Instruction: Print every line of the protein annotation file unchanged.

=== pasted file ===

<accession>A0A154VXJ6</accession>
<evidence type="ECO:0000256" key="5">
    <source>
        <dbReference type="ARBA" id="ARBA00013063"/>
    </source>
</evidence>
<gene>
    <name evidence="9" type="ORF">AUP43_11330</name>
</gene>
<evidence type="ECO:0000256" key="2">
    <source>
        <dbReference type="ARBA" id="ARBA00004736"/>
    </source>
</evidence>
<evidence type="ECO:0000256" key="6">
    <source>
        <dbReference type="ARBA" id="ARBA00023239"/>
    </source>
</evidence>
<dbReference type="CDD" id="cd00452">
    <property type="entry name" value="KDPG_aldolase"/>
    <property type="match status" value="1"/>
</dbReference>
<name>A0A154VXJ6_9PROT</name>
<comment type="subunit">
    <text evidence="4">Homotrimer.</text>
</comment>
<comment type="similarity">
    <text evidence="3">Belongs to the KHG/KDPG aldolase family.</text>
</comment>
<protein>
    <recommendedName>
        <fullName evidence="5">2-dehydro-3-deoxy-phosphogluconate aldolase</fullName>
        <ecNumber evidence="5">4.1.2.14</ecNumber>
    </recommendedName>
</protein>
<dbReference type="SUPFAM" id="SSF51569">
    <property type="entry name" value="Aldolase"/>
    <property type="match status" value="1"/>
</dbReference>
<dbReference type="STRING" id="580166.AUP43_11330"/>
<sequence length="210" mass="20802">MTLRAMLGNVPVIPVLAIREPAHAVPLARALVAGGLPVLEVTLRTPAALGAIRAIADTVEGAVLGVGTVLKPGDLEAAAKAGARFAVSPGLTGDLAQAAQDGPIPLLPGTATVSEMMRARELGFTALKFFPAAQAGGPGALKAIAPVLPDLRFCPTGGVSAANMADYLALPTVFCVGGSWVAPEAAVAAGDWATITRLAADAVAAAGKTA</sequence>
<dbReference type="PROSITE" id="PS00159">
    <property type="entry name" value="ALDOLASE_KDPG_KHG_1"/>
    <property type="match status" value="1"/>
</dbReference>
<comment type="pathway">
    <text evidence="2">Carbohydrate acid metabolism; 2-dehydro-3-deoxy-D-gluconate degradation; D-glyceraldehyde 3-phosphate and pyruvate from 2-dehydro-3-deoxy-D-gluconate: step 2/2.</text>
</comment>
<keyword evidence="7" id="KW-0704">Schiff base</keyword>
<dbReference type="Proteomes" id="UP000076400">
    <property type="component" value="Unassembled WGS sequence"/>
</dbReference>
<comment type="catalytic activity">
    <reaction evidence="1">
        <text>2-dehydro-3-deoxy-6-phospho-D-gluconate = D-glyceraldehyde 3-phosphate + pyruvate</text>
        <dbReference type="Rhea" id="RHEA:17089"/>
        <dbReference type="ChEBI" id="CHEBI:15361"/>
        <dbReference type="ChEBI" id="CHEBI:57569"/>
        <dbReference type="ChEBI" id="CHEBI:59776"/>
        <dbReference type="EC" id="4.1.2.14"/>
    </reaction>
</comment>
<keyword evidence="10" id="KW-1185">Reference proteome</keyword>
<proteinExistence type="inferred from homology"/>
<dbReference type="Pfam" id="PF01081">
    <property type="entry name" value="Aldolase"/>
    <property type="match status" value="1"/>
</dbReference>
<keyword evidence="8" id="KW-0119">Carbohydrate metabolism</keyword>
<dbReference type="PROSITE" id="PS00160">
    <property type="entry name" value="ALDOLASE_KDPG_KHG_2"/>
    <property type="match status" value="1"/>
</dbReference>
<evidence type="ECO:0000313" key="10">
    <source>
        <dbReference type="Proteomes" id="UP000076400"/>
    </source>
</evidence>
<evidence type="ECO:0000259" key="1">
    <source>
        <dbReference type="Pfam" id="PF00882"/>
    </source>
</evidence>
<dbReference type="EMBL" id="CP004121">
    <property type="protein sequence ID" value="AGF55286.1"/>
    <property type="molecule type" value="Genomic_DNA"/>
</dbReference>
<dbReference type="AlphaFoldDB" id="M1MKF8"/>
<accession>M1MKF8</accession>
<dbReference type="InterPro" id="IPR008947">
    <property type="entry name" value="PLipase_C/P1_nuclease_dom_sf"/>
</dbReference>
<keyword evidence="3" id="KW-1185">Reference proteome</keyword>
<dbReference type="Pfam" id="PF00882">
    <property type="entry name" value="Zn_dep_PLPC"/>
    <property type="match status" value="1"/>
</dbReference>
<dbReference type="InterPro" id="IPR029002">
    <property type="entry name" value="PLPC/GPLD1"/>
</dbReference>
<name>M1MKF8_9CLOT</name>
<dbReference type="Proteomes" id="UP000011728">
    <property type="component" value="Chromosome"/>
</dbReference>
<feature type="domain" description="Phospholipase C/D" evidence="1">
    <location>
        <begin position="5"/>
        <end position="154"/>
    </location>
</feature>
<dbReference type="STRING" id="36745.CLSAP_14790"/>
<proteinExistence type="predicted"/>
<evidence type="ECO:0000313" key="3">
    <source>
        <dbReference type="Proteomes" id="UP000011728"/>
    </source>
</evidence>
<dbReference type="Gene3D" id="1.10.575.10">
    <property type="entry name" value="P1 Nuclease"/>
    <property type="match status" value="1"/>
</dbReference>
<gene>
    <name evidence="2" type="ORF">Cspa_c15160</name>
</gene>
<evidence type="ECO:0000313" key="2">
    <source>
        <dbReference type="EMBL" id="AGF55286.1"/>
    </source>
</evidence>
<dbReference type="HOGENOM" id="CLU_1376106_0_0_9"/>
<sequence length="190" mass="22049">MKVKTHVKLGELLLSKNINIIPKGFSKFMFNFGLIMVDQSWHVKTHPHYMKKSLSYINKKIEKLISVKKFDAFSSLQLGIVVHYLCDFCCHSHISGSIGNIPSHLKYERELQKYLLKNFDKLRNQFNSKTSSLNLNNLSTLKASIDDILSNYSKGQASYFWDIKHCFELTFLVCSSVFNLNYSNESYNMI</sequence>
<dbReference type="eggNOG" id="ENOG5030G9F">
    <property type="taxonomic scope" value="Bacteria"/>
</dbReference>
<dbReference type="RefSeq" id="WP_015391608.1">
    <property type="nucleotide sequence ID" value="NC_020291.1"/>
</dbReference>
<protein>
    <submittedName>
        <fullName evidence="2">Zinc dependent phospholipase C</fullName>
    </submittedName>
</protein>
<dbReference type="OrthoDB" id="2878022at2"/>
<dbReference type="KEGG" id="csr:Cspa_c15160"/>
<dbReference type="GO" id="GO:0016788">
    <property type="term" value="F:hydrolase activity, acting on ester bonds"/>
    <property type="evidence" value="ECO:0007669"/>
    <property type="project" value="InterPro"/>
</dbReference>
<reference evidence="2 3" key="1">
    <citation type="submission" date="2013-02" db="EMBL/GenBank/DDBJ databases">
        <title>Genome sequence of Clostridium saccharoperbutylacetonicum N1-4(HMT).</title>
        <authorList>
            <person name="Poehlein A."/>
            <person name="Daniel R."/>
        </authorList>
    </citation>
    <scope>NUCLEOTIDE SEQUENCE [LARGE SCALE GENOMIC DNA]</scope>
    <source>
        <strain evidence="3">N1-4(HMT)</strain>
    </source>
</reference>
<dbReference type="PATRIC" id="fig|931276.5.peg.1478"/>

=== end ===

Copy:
<accession>A0A154VXJ6</accession>
<evidence type="ECO:0000256" key="5">
    <source>
        <dbReference type="ARBA" id="ARBA00013063"/>
    </source>
</evidence>
<gene>
    <name evidence="9" type="ORF">AUP43_11330</name>
</gene>
<evidence type="ECO:0000256" key="2">
    <source>
        <dbReference type="ARBA" id="ARBA00004736"/>
    </source>
</evidence>
<evidence type="ECO:0000256" key="6">
    <source>
        <dbReference type="ARBA" id="ARBA00023239"/>
    </source>
</evidence>
<dbReference type="CDD" id="cd00452">
    <property type="entry name" value="KDPG_aldolase"/>
    <property type="match status" value="1"/>
</dbReference>
<name>A0A154VXJ6_9PROT</name>
<comment type="subunit">
    <text evidence="4">Homotrimer.</text>
</comment>
<comment type="similarity">
    <text evidence="3">Belongs to the KHG/KDPG aldolase family.</text>
</comment>
<protein>
    <recommendedName>
        <fullName evidence="5">2-dehydro-3-deoxy-phosphogluconate aldolase</fullName>
        <ecNumber evidence="5">4.1.2.14</ecNumber>
    </recommendedName>
</protein>
<dbReference type="SUPFAM" id="SSF51569">
    <property type="entry name" value="Aldolase"/>
    <property type="match status" value="1"/>
</dbReference>
<dbReference type="STRING" id="580166.AUP43_11330"/>
<sequence length="210" mass="20802">MTLRAMLGNVPVIPVLAIREPAHAVPLARALVAGGLPVLEVTLRTPAALGAIRAIADTVEGAVLGVGTVLKPGDLEAAAKAGARFAVSPGLTGDLAQAAQDGPIPLLPGTATVSEMMRARELGFTALKFFPAAQAGGPGALKAIAPVLPDLRFCPTGGVSAANMADYLALPTVFCVGGSWVAPEAAVAAGDWATITRLAADAVAAAGKTA</sequence>
<dbReference type="PROSITE" id="PS00159">
    <property type="entry name" value="ALDOLASE_KDPG_KHG_1"/>
    <property type="match status" value="1"/>
</dbReference>
<comment type="pathway">
    <text evidence="2">Carbohydrate acid metabolism; 2-dehydro-3-deoxy-D-gluconate degradation; D-glyceraldehyde 3-phosphate and pyruvate from 2-dehydro-3-deoxy-D-gluconate: step 2/2.</text>
</comment>
<keyword evidence="7" id="KW-0704">Schiff base</keyword>
<dbReference type="Proteomes" id="UP000076400">
    <property type="component" value="Unassembled WGS sequence"/>
</dbReference>
<comment type="catalytic activity">
    <reaction evidence="1">
        <text>2-dehydro-3-deoxy-6-phospho-D-gluconate = D-glyceraldehyde 3-phosphate + pyruvate</text>
        <dbReference type="Rhea" id="RHEA:17089"/>
        <dbReference type="ChEBI" id="CHEBI:15361"/>
        <dbReference type="ChEBI" id="CHEBI:57569"/>
        <dbReference type="ChEBI" id="CHEBI:59776"/>
        <dbReference type="EC" id="4.1.2.14"/>
    </reaction>
</comment>
<keyword evidence="10" id="KW-1185">Reference proteome</keyword>
<proteinExistence type="inferred from homology"/>
<dbReference type="Pfam" id="PF01081">
    <property type="entry name" value="Aldolase"/>
    <property type="match status" value="1"/>
</dbReference>
<keyword evidence="8" id="KW-0119">Carbohydrate metabolism</keyword>
<dbReference type="PROSITE" id="PS00160">
    <property type="entry name" value="ALDOLASE_KDPG_KHG_2"/>
    <property type="match status" value="1"/>
</dbReference>
<evidence type="ECO:0000313" key="10">
    <source>
        <dbReference type="Proteomes" id="UP000076400"/>
    </source>
</evidence>
<evidence type="ECO:0000259" key="1">
    <source>
        <dbReference type="Pfam" id="PF00882"/>
    </source>
</evidence>
<dbReference type="EMBL" id="CP004121">
    <property type="protein sequence ID" value="AGF55286.1"/>
    <property type="molecule type" value="Genomic_DNA"/>
</dbReference>
<dbReference type="AlphaFoldDB" id="M1MKF8"/>
<accession>M1MKF8</accession>
<dbReference type="InterPro" id="IPR008947">
    <property type="entry name" value="PLipase_C/P1_nuclease_dom_sf"/>
</dbReference>
<keyword evidence="3" id="KW-1185">Reference proteome</keyword>
<dbReference type="Pfam" id="PF00882">
    <property type="entry name" value="Zn_dep_PLPC"/>
    <property type="match status" value="1"/>
</dbReference>
<dbReference type="InterPro" id="IPR029002">
    <property type="entry name" value="PLPC/GPLD1"/>
</dbReference>
<name>M1MKF8_9CLOT</name>
<dbReference type="Proteomes" id="UP000011728">
    <property type="component" value="Chromosome"/>
</dbReference>
<feature type="domain" description="Phospholipase C/D" evidence="1">
    <location>
        <begin position="5"/>
        <end position="154"/>
    </location>
</feature>
<dbReference type="STRING" id="36745.CLSAP_14790"/>
<proteinExistence type="predicted"/>
<evidence type="ECO:0000313" key="3">
    <source>
        <dbReference type="Proteomes" id="UP000011728"/>
    </source>
</evidence>
<dbReference type="Gene3D" id="1.10.575.10">
    <property type="entry name" value="P1 Nuclease"/>
    <property type="match status" value="1"/>
</dbReference>
<gene>
    <name evidence="2" type="ORF">Cspa_c15160</name>
</gene>
<evidence type="ECO:0000313" key="2">
    <source>
        <dbReference type="EMBL" id="AGF55286.1"/>
    </source>
</evidence>
<dbReference type="HOGENOM" id="CLU_1376106_0_0_9"/>
<sequence length="190" mass="22049">MKVKTHVKLGELLLSKNINIIPKGFSKFMFNFGLIMVDQSWHVKTHPHYMKKSLSYINKKIEKLISVKKFDAFSSLQLGIVVHYLCDFCCHSHISGSIGNIPSHLKYERELQKYLLKNFDKLRNQFNSKTSSLNLNNLSTLKASIDDILSNYSKGQASYFWDIKHCFELTFLVCSSVFNLNYSNESYNMI</sequence>
<dbReference type="eggNOG" id="ENOG5030G9F">
    <property type="taxonomic scope" value="Bacteria"/>
</dbReference>
<dbReference type="RefSeq" id="WP_015391608.1">
    <property type="nucleotide sequence ID" value="NC_020291.1"/>
</dbReference>
<protein>
    <submittedName>
        <fullName evidence="2">Zinc dependent phospholipase C</fullName>
    </submittedName>
</protein>
<dbReference type="OrthoDB" id="2878022at2"/>
<dbReference type="KEGG" id="csr:Cspa_c15160"/>
<dbReference type="GO" id="GO:0016788">
    <property type="term" value="F:hydrolase activity, acting on ester bonds"/>
    <property type="evidence" value="ECO:0007669"/>
    <property type="project" value="InterPro"/>
</dbReference>
<reference evidence="2 3" key="1">
    <citation type="submission" date="2013-02" db="EMBL/GenBank/DDBJ databases">
        <title>Genome sequence of Clostridium saccharoperbutylacetonicum N1-4(HMT).</title>
        <authorList>
            <person name="Poehlein A."/>
            <person name="Daniel R."/>
        </authorList>
    </citation>
    <scope>NUCLEOTIDE SEQUENCE [LARGE SCALE GENOMIC DNA]</scope>
    <source>
        <strain evidence="3">N1-4(HMT)</strain>
    </source>
</reference>
<dbReference type="PATRIC" id="fig|931276.5.peg.1478"/>